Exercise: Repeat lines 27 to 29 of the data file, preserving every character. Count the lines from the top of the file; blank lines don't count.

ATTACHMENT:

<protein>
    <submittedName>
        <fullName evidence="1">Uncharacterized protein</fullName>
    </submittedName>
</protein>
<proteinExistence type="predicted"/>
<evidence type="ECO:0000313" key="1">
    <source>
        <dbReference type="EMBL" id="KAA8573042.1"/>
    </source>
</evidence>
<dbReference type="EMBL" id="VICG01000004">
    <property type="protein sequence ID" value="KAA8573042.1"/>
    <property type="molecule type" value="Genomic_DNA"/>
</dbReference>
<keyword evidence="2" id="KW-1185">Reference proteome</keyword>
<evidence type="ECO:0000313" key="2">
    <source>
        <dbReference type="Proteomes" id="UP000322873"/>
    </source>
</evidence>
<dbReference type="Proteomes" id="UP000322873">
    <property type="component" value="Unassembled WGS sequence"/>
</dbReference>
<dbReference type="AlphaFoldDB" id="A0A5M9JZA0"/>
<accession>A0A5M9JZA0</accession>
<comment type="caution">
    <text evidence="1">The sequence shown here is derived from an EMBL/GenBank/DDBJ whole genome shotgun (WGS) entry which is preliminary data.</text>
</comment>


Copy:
<comment type="caution">
    <text evidence="1">The sequence shown here is derived from an EMBL/GenBank/DDBJ whole genome shotgun (WGS) entry which is preliminary data.</text>
</comment>